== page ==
Tahun 2006, Indonesia Kelebihan Duit
14 February 2007
Surplus fiskal yang didapat Indonesia di tahun 2006 ini paling besar sejak 'oil windfall' tahun 1973-74. Kita punya "ruang fiskal" sebesar 15 milyar dollar atau sekitar Rp.135.000.000.000.000,-. Dengan uang sebesar ini banjir besar tidak perlu terjadi lagi. Sarana pelayanan publik bisa diperbaiki secara berarti, dan infrastruktur penting bisa dibangun. Asal tidak dikorup lagi!
Pengelolaan keuangan RI cukup baik, tapi pemanfaatannya penuh korupsi. Kasihan, orang jutaan menciptakan surplus, satu dua pejabat menghabiskannya masuk kantong sendiri. Anda senang atau tidak? Silakan komentar...
(karena JakPost tidak punya permanent URL, kita paste artikel di sini:)
Opportunity knocks for Indonesia
The Jakarta Post
February 12, 2007
Wolfgang Fengler, Soekarno Wirokartono, Andrew Steer, Jakarta
A revolution is underway in Indonesia's finances, creating immense opportunity for a better future. After almost a decade of successful macroeconomic management, Indonesia is finally in a position of fiscal strength.
As a result of the sharp reduction in fuel subsidies last year, coinciding with declining debt service payments and increasing revenues, Indonesia has created additional "fiscal space" of USD 15 billion in 2006 (out of a total national budget of some USD 70 billion). Equivalent to around 7 percent of gross domestic product (GDP), this is the largest increase in additional fiscal resources since the 1973-74 oil revenue wind fall, providing a tremendous window of opportunity for Indonesia to upgrade its creaky public services.
However, the challenges have changed since the 1970s and 1980s, when Indonesia first expanded its basic services, particularly in education and health. Today, Indonesia needs to invest more in the quality of its public services and better infrastructure. If Indonesia is to stay competitive, then it is crucial that some of these precious additional resources are channeled towards higher quality and more accessible secondary and tertiary education, an improved and more equitable health system and better infrastructure provision.
The central government is no longer in the driver's seat in delivering the bulk of public services. Indonesia's move to decentralization in 2001 has changed the fiscal fundamentals of the country, and it is particularly regional governments that need to spend money, not save it.
In 2006, Indonesia has experienced a "second big bang" when transfers increased by another USD 8 billion to a record USD 25 billion. This is projected to rise further to USD 28 billion this year. With such large sums now flowing to the regions, the challenge is no longer primarily to ensure that adequate resources reach the poorest regions, but rather to ensure that the poorest regions spend the resources well.
As the Indonesia 2007 Public Expenditure Review produced by the government and the World Bank highlights, the size and ranking of spending in key sectors has changed significantly since 2001.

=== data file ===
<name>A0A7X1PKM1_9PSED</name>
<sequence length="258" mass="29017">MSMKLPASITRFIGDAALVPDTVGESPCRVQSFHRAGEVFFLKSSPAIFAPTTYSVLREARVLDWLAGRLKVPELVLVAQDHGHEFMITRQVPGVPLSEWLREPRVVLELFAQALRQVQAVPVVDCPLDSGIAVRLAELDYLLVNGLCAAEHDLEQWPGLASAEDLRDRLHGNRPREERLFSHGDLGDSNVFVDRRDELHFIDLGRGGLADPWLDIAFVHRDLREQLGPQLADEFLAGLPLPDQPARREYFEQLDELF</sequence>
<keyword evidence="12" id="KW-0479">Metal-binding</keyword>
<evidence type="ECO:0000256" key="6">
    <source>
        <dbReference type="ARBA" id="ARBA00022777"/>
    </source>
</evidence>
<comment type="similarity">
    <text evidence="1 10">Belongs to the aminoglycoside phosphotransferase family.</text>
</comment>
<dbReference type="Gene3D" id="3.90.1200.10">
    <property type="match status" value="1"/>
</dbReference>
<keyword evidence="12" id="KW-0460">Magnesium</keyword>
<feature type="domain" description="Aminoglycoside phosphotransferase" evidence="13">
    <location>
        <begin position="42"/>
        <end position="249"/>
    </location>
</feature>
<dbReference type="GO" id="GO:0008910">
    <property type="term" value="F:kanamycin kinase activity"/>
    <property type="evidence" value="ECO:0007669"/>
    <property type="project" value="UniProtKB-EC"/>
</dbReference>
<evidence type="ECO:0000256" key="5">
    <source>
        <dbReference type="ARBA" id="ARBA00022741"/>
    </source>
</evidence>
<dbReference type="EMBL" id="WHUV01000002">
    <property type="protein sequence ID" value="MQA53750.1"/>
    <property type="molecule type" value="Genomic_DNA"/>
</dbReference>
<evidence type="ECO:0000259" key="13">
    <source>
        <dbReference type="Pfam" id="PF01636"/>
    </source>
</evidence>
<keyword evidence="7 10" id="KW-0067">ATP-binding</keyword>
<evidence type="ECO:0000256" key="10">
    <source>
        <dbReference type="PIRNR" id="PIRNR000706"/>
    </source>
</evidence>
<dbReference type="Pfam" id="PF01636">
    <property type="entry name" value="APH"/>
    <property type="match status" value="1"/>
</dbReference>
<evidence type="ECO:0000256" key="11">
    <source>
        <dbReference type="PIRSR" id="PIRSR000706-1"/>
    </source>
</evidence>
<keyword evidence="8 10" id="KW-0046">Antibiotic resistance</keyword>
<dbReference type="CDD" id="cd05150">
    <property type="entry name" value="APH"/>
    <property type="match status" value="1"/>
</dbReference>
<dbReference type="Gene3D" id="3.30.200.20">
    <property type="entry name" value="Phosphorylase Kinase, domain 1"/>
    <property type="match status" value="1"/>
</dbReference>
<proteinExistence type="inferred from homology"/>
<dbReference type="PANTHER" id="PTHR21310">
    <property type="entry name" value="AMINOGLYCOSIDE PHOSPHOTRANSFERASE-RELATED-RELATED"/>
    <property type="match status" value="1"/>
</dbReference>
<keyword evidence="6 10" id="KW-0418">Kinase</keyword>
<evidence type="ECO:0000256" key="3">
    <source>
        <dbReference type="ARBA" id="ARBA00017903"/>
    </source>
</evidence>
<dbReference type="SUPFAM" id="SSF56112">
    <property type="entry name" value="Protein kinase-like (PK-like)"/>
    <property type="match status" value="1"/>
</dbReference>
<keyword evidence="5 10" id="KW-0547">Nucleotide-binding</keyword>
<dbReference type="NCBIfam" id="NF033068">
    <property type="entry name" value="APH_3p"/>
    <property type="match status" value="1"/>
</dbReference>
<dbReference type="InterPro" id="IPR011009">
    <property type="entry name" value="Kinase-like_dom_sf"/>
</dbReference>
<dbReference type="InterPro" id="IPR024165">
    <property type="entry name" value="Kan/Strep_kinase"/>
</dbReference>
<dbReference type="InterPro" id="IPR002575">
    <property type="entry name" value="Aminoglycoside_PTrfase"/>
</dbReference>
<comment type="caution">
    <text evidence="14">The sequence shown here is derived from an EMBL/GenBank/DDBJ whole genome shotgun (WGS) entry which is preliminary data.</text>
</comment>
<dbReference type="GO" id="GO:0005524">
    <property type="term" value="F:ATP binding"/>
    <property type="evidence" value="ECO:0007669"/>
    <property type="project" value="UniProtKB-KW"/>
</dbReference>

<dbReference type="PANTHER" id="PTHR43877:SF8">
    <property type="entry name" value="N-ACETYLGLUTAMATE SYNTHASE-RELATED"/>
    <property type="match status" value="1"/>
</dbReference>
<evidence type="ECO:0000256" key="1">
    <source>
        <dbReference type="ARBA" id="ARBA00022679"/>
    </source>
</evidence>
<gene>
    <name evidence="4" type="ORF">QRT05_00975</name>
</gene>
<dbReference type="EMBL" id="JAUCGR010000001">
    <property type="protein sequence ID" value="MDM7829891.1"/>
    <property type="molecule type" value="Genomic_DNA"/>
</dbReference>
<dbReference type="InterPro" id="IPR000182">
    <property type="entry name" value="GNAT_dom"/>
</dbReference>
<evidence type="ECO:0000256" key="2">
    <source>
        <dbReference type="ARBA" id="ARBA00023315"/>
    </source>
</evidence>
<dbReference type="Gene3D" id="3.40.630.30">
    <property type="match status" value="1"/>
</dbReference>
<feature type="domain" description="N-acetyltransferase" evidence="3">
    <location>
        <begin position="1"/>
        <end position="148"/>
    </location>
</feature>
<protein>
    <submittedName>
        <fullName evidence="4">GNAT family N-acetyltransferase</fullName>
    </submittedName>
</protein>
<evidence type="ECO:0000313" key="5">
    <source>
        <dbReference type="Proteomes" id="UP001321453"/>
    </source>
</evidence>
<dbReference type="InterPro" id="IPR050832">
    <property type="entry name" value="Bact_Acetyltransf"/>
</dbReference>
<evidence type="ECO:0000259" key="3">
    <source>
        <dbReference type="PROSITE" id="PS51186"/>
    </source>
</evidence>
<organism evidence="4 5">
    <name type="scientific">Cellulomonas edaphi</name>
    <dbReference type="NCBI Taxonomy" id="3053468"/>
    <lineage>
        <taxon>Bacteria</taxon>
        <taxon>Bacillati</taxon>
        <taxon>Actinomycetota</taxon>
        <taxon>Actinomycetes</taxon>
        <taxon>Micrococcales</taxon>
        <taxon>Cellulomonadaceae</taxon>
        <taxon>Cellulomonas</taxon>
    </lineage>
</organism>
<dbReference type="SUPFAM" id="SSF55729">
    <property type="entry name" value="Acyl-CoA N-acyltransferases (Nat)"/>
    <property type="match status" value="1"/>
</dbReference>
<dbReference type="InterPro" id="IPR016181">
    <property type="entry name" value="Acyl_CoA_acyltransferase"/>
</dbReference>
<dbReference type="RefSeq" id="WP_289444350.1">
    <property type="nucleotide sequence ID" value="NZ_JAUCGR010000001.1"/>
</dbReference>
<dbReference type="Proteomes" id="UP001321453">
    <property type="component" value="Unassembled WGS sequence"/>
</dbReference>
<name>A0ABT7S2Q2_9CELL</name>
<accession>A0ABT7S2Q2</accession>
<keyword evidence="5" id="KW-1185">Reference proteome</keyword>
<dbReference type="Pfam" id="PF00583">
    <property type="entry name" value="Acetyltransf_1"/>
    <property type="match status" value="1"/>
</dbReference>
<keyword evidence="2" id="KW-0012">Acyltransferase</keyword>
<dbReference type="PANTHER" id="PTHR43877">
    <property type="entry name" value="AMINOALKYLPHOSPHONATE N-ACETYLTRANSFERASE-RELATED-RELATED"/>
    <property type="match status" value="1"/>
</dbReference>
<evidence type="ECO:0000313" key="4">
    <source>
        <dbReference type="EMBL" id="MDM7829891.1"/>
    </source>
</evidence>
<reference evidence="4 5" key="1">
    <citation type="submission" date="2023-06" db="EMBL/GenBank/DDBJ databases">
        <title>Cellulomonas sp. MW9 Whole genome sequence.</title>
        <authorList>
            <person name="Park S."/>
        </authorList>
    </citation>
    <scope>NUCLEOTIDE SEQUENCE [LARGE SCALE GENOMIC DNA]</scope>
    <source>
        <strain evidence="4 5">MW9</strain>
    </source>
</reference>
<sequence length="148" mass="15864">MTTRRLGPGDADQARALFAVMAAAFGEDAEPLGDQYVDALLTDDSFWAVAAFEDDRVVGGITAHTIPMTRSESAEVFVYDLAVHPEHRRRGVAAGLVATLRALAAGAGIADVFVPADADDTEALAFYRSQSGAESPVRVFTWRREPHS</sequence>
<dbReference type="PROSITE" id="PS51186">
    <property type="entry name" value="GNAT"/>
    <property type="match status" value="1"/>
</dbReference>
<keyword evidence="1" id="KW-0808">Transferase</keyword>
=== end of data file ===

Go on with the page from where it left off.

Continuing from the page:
Of the three key sectors covered in the 2007 review, education is the one that stands out as having benefited most from the recent changes in expenditure patterns. Spending on education is now higher in Indonesia than for any other sector, accounting for more than 17 percent of the government's total budget.
Meanwhile, although its nominal spending share of spending has increased from 2.6 percent in 2001 to 4.5 percent in 2006, health still ranks in a lowly eighth position in total government spending. Infrastructure too is only slightly above its post-crisis low of 9.2 percent and only accounts for 11.1 percent of total spending. This is not sufficient if Indonesia is to catch up on the "lost decade" of investment in infrastructure since the 1997 economic crisis and stay competitive with its regional peers. This concern is echoed by the fact that infrastructure spending has fallen back from fourth position in 2001 to only sixth position today.
Also noteworthy, while debt service payments have fallen, as would be expected, from first position (24.6 percent) in 2001 to fifth position today, there is concern that the proportion of spending on government apparatus has risen from 9.0 percent in 2001 to more than 15.3 percent today. This is a far higher share of spending on the bureaucracy than observed in similar developing countries and suggests that precious resources are not being used as effectively as they could in particular, on the provision on front-line services to the poor.
Indonesia is poised to spend its resources in ways that could greatly influence and accelerate the country's development over the next decade. If these resources are spent wisely Indonesia will be able to make the most of the financial opportunities now available to it after so much recent hardship.
Not only might devastating floods in Jakarta become a thing of the past. So too could poverty levels of 17.8 percent, poor quality and inaccessible public services, and the inadequate provision of infrastructure that all combine to hold Indonesia back from achieving its ambitious development goals and, ultimately, its full potential.
With the changes already underway and fiscal opportunities these changes create, there is reason to hope that Indonesia will be under the international spotlight for the right reasons, not the wrong ones.
Wolfgang Fengler, World Bank Senior Economist, and lead author of the Indonesia Public Expenditure Review 2007, Soekarno Wirokartono, Former Deputy for Macro-economy, BAPPENAS and Andrew Steer, Country Director, World Bank Indonesia